LAWFUEL – By David Steele. In the past month or so, a lot of people have said or written that this Michael Vick mess, coming at the end of more than a year of raging player misconduct, is enough to make them swear off the NFL for good.
It didn’t seem possible, not for the Nonstick Football League. Swearing off Vick was one thing, but not swearing off America’s favorite sports league. Yet with accusations as heinous as this, it was worth giving the benefit of the doubt.
Not anymore. Long live the NSFL! And so long, Mike, see you in another life, or career.
Late last week, commissioner Roger Goodell, while at the Detroit Lions’ training camp, said of the Vick affair: “I don’t think it’s overshadowing the season. I think our fans are excited about football, but I understand the interest in the story.”
The comments were ripped straight from Chapter 1 of the Universal Commissioners’ Textbook, repeated in various formats by every league boss in history when scandal breaks.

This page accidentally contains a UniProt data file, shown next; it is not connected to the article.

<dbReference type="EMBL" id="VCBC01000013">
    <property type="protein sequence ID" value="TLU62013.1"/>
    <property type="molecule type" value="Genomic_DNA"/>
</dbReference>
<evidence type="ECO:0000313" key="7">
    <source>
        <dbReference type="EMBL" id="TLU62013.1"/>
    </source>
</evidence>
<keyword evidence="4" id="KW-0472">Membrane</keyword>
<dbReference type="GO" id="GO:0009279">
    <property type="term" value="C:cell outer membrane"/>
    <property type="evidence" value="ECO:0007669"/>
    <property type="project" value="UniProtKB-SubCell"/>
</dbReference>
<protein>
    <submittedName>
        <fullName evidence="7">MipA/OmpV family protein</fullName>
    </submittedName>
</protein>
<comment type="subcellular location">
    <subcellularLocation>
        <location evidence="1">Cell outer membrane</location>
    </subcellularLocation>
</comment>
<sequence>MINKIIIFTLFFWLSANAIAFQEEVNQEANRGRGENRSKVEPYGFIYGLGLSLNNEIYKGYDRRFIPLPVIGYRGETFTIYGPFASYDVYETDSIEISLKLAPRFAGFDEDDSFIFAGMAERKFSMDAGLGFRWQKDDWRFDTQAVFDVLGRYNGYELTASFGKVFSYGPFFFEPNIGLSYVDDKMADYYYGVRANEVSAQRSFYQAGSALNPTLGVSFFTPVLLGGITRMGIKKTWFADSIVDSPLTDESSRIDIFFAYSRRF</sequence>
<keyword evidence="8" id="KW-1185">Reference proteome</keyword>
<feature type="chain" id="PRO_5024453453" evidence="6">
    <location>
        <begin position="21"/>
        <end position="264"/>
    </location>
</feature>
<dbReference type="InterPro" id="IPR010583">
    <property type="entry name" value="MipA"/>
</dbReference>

In this case, though, Goodell had evidence to back him up.
The fury of the nation has turned on Vick, and the NFL has completely eluded the heat. Right in the middle of the daily updates on Vick and his ready-to-snitch co-defendants, fans were slobbering over the start of the preseason schedule – or, more accurately, accelerating the slobbering that began as the opening of training camps approached.
Atlanta, Vick’s NFL home for the time being, is the burning-hot exception; with all the football and societal factors involved, the city might never stop engaging in this. Elsewhere, though, the NFL’s offseason of discontent was reduced to a bunch of Pacman, Tank and Bengals punch lines.
And now, as we wrap up preseason Week 2, you can barely keep an argument about the personal conduct policy, or the concussion problem, or the war between the union and retired players, going for more than a couple of minutes. Not while scrutinizing how the first-team offenses and defenses performed in their one series per game.
Think anyone at M&T Bank Stadium tonight had to fight the urge to boycott the Ravens-New York Giants game because of Michael Vick?
It’s business as usual. Nobody is holding the NFL responsible for the nefarious actions of so many. Not even Vick, even though you’d have to have extra-thick blinders on to believe that he’s the only player rubbing up against the dogfighting culture.